An Ode to Roots in a Clay Pipe

The wide world of your dreams. The strange things
that happen in your sleep.
The way your heart beats and heat throbs where it shouldn’t
in daylight.
And the cry: what does it all mean?

In some ways, I remember him like yesterday.
In other ways, I cannot conjure
his face, his smile, mouth, lips, hands, walk…
all the best parts of him.

I think it’s because I sent him away.

It’s nature’s cruel trick—making you forget—as punishment
for the breaking of a heart.
But sometimes I think
it’s my heart that was broken.
It must be, for the procession of dreams that come
when I am most at peace,
and then the days of wondering, the moments
lost in memory afterward.

He is gone. Married, children…all the usual things.
And I have been gone even longer, looking
going after “mine,” whatever “mine” was. Now,
when I scramble for just the right words,
I think it’s because they are stuck, lodged
like roots in a clay pipe,
too entwined from the years
to be pulled from their safe
Life flows by and around, but they are there
all the same.

Many days I have been happy. Many days of contentment
and even bliss.
Many loves have passed leaving their marks, or
stayed as it has now, overflowing.
But none has been
so insistent, so sure
so gone as mine for him.

When he said, “I have always been
in love with you,” the universe righted
itself, a puzzle piece
slid into place
and shook the foundations of all time.

I don’t know what happened when I left
him, bereft.
I wasn’t listening.
I didn’t feel.
If foundations shook, I skipped over the ripples.
I don’t know what happened, but
something did. And so I cry, years later,
after days of wondering and memory:

What does it all mean?

Checking Back In

I just did what you’re not supposed to do as a writer.

I checked out.

For over a month, in fact, which is significant. That’s 30-some days I could have spent in front of my computer putting words on the page, and not a single one flowed out of my brain to any meaningful degree.

Instead, I helped my boyfriend after an unfortunate ski accident mid-March. Then I nursed him back to health after his knee surgery last week. I spent a weekend in Florida with my boyfriend’s parents riding around in golf carts and shamelessly enjoying the weather. I tried like mad to stay on top of a sudden and overwhelming influx of work after a winter of almost nothing coming in. I panicked, wondering if this career I’ve set up for myself just so that I can write is even working. I signed myself up for a class to learn how I can make this career work for myself a little bit better. I worried about taxes and finances and the pitfalls of being self-employed (and listened to my accountant’s fatherly lectures about the pitfalls of being self-employed). I reminded myself to take deep breaths, to work out, to read books, to stay sane…but I wasn’t doing the thing I most needed to do.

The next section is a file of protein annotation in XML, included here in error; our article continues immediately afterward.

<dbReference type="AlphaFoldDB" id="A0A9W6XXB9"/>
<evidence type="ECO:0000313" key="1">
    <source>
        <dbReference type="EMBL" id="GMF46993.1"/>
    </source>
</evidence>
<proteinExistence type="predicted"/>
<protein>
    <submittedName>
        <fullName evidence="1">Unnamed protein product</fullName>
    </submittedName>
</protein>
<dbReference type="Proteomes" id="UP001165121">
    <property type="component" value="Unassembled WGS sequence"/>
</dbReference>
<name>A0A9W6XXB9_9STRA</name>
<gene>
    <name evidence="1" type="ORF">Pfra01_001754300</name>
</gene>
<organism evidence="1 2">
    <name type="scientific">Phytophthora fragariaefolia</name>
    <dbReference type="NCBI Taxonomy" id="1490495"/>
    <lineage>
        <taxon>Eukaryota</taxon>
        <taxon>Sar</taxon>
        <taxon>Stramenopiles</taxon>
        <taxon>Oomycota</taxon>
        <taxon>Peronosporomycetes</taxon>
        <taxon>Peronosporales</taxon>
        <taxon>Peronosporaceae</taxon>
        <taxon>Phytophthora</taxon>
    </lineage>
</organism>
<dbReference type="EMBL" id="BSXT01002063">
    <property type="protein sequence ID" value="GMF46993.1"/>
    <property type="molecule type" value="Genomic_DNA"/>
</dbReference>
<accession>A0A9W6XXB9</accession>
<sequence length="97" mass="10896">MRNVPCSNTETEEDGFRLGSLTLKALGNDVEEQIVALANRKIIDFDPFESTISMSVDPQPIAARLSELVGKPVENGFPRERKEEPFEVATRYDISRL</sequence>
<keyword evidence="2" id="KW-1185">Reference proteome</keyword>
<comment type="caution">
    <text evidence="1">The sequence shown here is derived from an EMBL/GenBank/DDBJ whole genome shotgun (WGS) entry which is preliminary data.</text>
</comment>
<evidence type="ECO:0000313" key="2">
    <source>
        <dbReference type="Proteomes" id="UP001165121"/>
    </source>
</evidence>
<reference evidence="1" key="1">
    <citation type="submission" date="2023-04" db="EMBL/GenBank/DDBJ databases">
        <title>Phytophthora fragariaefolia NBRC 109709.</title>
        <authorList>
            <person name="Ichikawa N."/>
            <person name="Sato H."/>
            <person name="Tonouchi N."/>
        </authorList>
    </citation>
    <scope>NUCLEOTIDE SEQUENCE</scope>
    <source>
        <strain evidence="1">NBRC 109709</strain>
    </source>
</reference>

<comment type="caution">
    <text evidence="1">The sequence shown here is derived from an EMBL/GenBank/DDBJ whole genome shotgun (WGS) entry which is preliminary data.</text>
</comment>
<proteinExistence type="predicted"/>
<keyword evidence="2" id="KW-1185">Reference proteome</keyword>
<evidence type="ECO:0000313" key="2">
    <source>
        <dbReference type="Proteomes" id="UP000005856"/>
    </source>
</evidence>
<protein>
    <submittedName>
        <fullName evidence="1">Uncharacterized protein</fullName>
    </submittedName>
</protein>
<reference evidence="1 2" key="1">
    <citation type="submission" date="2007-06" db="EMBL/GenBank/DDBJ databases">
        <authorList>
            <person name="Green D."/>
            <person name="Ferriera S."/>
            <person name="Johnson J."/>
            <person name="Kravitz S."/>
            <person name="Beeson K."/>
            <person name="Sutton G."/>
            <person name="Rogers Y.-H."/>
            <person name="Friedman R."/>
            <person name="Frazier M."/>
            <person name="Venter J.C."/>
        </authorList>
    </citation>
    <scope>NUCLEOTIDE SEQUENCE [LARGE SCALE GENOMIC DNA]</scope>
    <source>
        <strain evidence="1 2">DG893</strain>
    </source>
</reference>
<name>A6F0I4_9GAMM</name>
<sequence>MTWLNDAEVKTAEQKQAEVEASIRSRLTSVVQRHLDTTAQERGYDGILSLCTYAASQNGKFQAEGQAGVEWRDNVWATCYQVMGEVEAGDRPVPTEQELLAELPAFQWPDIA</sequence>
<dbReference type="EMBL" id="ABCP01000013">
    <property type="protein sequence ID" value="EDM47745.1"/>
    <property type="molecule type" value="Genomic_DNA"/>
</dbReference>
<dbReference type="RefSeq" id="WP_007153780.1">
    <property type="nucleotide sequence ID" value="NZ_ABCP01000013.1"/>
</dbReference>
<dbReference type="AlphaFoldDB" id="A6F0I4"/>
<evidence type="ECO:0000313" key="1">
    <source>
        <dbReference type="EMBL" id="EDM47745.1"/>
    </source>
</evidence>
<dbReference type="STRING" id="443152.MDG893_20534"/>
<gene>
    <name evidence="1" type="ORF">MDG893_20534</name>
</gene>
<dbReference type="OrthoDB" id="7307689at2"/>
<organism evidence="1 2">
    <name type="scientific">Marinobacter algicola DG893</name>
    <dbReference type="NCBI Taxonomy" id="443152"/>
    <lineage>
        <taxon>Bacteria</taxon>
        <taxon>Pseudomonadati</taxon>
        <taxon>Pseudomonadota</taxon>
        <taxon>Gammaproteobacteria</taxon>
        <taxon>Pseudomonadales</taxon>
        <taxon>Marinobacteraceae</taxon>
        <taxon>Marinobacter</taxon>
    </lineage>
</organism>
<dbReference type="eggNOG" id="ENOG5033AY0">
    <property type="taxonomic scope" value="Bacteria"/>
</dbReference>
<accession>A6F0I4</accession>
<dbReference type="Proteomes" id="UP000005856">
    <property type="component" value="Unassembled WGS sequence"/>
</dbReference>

In the writing world, they’re all called “excuses.” In my world, it’s called “life.” If Steven Pressfield were here right now, he’d kick my ass. I’d kick my ass, too. But then I’d sit down and take stock and realize that sometimes you just need to pay attention to what’s happening in front of you, to participate in the ebb and flow of the world you inhabit with your loved ones, to honor your emotional wheelings and mental dealings, and to know that there will come a week, a day, an hour when you can, in fact, return to the page.

Which is what I’m doing right now.

This post is not going to win any awards. It’s boring. Everyone has shit happen. Every writer goes through these struggles whether they admit to them or not. Nothing I’m saying is interesting, insightful, or new. The guilt I feel about temporarily abandoning my calling is irrelevant.

The important thing is that I’m saying something right now. When readers go back and look at my archive, they will see that in April of 2015 I broke a streak of hedging. I summoned the energy from somewhere. I did what I’m supposed to do as a writer, which is to eventually check back in and let everything else go.

If you’re not writing right now, make sure you know why. Make sure there is a why. If there isn’t, get to it. If there is, it’s OK.

Soon, it’ll be better.

Soon, it’ll all come back.

Soon, we’ll forget we ever had anything to worry about at all.